Human mobility behaviour in emergency scenarios
Human mobility behaviour in hypothetical scenarios
Interdisciplinary methodological framework for the adoption of XR for human mobility research
Safe Interaction of pedestrians and cyclists with automated transport (SIPCAT) is a project using Virtual Reality to study the interaction among pedestrians, cyclists and automated vehicles. This project uses a 3D VR Digital Twin to safely and efficiently study the interaction of pedestrians and cyclists with automated shuttles and delivery robots.
Extensive research has demonstrated that finding one's way within big buildings structures is often perceived as a complex process for a variety of reasons. In particular, hospitals present a noteworthy context where wayfinding poses a significant challenge for patients, as evidenced by patient complaints reported by hospital management.
Assessing driver situation awareness and emergency level using EEG signals in traffic scenarios
In response to rising traffic complexities, this study investigates Electroencephalogram(EEG) technology's potential to predict and differentiate accident severity levels in advance by monitoring driver responses in simulated emergencies. The role of driver situation awareness(SA) in this context is also considered, in order to simultaneously study the impact of SA on the driver's ability to differentiate between accident levels.
Pedestrians with reduced mobility (PRM) are particularly vulnerable when it comes to road safety. Research on PRM’s interactions with other road users is still lacking. Understanding PRM’s road crossing behavior is crucial for designing accessible, inclusive, and safe mobility systems.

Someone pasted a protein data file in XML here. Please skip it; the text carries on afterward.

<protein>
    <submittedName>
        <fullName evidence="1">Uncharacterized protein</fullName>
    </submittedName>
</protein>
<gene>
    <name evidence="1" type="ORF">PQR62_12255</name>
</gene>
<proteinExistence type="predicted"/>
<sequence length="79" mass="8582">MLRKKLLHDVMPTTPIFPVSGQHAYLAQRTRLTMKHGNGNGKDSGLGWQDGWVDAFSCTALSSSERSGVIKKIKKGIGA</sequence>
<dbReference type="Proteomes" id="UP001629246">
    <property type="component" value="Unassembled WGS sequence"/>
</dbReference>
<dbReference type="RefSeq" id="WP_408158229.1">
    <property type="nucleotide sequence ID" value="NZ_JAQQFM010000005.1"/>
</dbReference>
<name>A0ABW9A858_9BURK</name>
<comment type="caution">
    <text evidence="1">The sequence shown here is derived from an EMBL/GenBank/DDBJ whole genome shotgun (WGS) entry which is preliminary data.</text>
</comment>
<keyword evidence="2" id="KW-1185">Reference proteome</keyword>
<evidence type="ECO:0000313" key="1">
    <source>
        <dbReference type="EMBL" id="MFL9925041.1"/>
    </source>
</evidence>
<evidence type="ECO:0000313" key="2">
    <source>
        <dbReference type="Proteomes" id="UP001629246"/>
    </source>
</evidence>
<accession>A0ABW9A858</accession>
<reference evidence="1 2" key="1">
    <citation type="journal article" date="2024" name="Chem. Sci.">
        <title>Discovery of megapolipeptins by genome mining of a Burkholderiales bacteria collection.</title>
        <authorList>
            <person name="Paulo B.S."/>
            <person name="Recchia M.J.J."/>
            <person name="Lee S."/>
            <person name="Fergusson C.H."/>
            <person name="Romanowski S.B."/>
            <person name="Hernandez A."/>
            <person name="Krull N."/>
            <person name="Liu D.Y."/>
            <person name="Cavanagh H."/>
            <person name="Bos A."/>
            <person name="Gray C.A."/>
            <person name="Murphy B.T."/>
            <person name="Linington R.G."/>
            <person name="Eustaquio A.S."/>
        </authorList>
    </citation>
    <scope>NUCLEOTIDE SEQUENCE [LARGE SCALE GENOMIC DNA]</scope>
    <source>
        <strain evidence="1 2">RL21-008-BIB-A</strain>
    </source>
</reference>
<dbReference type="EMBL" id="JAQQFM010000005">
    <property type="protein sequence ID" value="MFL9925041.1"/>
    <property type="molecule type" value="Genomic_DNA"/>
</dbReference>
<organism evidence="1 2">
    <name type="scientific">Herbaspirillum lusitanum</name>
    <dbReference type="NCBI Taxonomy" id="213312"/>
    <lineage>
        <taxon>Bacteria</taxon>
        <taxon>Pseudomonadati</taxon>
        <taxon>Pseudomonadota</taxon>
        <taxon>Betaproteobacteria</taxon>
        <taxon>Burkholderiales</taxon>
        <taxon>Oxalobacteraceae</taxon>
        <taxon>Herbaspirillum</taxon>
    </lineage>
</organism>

This project aims to quantify the impact of various IT-based crowd management measures on pedestrian behaviour, such that those measure can be implemented by operators of crowded pedestrian infrastructures.
Exploring cyclist-automated vehicle interactions through Virtual Reality
With increasing automation on our roads, understanding cyclist interactions with automated vehicles is essential. Using a cycling simulator, our study delves into the effects of automated vehicles’ capabilities and implicit communication, assessing the impact on cyclists and safety in future automated traffic environments.
Comparison of different XR technologies for pedestrian behavior study
Extended Reality (XR) technologies, such as Virtual Reality, Augmented Reality, and Mixed Reality, provide new possibilities for studying pedestrian behavior. Different XR technologies have distinct features regarding immersion, presence, and interaction capabilities. This research project investigates these differences and understands the suitability of different XR technologies for pedestrian behavior study. Novel metrics from the perspective of pedestrian behavior and human-computer interaction will be developed to evaluate the usage of different XR technologies for pedestrian behavior study.